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Faster gstreamer alternative. RPi Web camera interface


I discovered this cool project while struggling to get a decent gstreamer video stream running on our autonomous boat. It basically installs a web server on a raspberry pi, and serves up super low latency, high quality video feeds.

In my testing, video performance is vastly superior to gstreamer. There is zero detectable latency and a stable, high quality video feed. The stream is crisp and instant even on slow topside computers and long range WiFi networks. (It only works with official RPi cameras, though.)

It would probably conflict with the Blue Robotics configuration pages if installed directly on a BlueROV companion computer, though. (by default the video interface is accessed at http:///html.)

It might be worth investigating integrating this video stream software with Blue’s companion computer software. Video performance has been one of the biggest weaknesses of our BlueROV, and this might be an easy fix.

Thanks! People need to know there are alternate ways to get video topside.

I only use the onboard Pixhawk to control the ROV’s thrusters. For video, i put the board from a security-system 8-camera DVR in the WTC. I use a Panasonic SDR T55 78x zoom camcorder (used, eBay, $50) for my main pan/tilt cam behind the front acrylic hemisphere, and cheapo FPV microcams looking backwards, left, right, up, and on each manipulator wrist. The onboard Raspberry Pi and DVR both connect through a 4-port ethernet switch to an eKL ethernet-over-coax adapter. https://www.amazon.com/eKL-Extender-Converter-Ethernet-Security/dp/B07L6X94XS
I use RG59 coax for my tether. I just sign in to the DVR’s url and view 8 camera feeds in realtime with minimal lag. I project the interface onto a 120" screen with a cheapo $80 720p native resoloution LED projector, inside the pontoon boat’s cabin.

That is a really cool setup. I started to go the ip camera route, but I couldn’t find small enough hardware.
How do you waterproof the cameras that are mounted outside the enclosure?

For all the small FPV cameras, they are literally 20mm square by maybe 30mm high, get the ones that have a case over the circuit board. https://www.amazon.com/Camera-Foxeer-Razer-1200TVL-2-1mm/dp/B07ZCMCVPC
One way to waterproof is put these tiny cameras onto a circle of 1/4" thick aluminum, then glue a standard security-camera dome down over them.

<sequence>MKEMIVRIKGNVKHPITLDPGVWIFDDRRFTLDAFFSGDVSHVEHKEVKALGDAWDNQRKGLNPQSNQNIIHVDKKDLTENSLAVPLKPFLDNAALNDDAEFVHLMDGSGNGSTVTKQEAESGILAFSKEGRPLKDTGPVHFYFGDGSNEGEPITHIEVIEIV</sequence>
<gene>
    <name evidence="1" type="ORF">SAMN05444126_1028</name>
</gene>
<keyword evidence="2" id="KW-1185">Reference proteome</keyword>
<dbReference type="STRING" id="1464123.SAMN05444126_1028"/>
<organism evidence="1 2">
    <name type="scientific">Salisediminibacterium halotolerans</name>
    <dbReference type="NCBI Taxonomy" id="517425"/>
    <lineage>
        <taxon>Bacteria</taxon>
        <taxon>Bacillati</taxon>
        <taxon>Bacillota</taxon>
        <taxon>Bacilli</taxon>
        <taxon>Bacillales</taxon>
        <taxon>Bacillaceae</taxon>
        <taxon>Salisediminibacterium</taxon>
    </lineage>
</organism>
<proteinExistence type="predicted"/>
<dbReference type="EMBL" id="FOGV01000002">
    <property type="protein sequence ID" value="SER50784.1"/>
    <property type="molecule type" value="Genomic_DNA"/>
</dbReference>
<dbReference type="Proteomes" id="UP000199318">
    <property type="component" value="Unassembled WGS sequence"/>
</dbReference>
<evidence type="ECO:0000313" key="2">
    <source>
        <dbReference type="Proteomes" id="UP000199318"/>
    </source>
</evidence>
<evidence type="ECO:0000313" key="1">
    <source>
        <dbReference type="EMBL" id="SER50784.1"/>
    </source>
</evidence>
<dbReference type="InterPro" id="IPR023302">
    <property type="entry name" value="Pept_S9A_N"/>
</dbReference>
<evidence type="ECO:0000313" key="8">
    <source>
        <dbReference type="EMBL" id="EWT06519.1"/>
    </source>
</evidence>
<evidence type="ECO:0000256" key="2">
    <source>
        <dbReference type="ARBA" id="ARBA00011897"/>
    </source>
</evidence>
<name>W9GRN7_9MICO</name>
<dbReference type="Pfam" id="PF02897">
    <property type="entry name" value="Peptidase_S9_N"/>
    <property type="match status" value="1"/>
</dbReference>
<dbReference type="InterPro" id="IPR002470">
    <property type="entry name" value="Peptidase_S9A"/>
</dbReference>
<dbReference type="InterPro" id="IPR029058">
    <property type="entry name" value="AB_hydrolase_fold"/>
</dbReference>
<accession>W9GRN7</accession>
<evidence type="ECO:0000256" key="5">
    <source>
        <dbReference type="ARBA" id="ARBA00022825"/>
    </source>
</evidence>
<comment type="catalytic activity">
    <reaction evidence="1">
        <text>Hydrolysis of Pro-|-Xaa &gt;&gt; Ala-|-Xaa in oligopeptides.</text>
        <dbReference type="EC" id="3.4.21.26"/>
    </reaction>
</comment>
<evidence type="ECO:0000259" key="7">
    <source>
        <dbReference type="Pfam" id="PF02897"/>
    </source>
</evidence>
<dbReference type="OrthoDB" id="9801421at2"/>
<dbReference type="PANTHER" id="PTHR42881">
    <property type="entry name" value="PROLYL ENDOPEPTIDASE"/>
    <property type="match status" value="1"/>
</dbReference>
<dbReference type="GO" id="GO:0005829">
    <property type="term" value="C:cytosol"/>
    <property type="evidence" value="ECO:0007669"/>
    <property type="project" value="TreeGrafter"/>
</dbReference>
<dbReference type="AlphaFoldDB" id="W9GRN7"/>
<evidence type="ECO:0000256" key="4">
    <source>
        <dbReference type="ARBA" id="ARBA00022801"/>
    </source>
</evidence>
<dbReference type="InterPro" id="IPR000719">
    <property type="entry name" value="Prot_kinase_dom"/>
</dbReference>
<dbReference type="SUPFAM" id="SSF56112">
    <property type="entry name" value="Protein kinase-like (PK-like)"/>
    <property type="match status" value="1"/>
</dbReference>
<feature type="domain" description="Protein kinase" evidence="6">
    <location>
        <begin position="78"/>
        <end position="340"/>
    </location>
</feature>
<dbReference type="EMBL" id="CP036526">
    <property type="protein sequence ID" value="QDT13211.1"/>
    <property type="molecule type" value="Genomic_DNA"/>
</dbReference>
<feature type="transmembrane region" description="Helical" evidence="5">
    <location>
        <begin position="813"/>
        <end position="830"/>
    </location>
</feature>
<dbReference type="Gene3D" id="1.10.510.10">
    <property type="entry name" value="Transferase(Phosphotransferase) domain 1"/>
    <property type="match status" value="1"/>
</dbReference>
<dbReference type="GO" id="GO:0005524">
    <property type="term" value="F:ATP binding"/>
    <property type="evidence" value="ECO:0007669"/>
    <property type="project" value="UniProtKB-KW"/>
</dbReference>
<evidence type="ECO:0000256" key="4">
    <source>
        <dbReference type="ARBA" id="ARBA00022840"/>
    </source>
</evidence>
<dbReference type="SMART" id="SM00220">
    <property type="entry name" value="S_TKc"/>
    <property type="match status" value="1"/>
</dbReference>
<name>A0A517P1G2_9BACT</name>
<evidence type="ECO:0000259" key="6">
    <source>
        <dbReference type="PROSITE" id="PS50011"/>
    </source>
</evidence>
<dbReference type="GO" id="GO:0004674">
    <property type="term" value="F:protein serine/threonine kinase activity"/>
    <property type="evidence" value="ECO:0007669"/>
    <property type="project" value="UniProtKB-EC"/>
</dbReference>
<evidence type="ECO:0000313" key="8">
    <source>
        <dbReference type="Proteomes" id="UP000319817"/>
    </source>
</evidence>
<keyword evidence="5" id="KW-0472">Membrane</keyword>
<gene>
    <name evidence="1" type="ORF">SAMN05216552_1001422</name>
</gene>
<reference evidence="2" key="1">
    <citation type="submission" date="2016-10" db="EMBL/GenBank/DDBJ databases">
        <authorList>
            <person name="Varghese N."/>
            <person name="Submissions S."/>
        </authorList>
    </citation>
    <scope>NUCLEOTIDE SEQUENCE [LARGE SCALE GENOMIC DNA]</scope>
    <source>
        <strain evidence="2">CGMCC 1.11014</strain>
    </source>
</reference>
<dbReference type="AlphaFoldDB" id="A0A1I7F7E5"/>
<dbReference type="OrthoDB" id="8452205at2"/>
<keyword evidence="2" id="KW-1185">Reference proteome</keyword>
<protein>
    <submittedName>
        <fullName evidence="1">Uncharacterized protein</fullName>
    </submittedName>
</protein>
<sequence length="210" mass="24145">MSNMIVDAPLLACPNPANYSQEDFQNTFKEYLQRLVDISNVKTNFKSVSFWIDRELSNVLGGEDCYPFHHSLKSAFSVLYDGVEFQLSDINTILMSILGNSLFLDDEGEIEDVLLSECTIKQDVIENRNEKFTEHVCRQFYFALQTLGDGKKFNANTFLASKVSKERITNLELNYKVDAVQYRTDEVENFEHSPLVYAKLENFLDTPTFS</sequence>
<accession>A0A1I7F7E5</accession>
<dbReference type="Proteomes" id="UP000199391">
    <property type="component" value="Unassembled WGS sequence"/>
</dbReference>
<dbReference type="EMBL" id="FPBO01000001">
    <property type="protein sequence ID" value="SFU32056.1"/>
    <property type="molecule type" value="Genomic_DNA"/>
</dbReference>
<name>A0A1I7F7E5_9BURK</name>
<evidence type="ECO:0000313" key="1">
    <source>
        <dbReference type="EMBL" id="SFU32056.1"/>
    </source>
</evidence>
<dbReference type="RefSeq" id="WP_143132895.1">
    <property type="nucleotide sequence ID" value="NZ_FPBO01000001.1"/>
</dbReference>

Another way is to put a tiny amount of grease or vaseline on the lens, place them lens down on a board with a weight on top holding them in place, put a 40mm high piece of 5cm diameter aluminum tubing (or i used cardboard the first time) around them, then pour in epoxy. Recently i’ve been putting the lens down on a piece of 1/4" thick glass, then a tiny bead of E-6000 around the lens body, then encasing in epoxy.
Make sure to plug in whatever wires you need before pouring the epoxy. LOL

I’m not concerned with a perfect image from these cameras, they are mostly used for situational awareness. I like being able to see all around the ROV. The two i’m particular about are the ones mounted to the manipulator wrists. I can glance back and forth between that view and the main camera view, that gives me a much better idea of where the gripper is, because without binocular vision, we have no depth perception. Using just the main camera makes it hard to position the gripper accurately to pick stuff up. Just watch the Nautilus team with their multi-million dollar ROV mangling samples and you’ll understand.

All my servos that get mounted externally have been filled with mineral oil. If there’s no empty space to fill, the water won’t get in. Mineral oil is non-conductive so it doesn’t interfere with the electronics in the servo. Plus i always coat the control board with epoxy resin anyway.
I drill a tiny hole in the side of the servo, plumb in a tiny hose (chainsaw fuel line, 2mm ID, mineral oil won’t eat it). All servo hoses run to a central reservoir of mineral oil, with a grease zerk in it’s side. Just pump some oil in after pulling the ROV out of the water, that will purge any water seepage from your servos.
For really powerful manipulators, i cut the motor /planetary gear housing section off a cordless drill, put a bicycle inner tube over that, flood with mineral oil. Hose-clamped against a piece of angle-iron to mount. Turning acme threaded rod. You can get brushless drills off eBay for $16 (tool only).
With a TMR3001 magnetic angle sensor replacing the feedback potentiometer, mounted to the manipulator’s joint, coupled with the controller board from a stripped servo driving an h-bridge, driving the drill, I have precise position control of my 9-dof manipulator arm. Plus enough torque to break parts.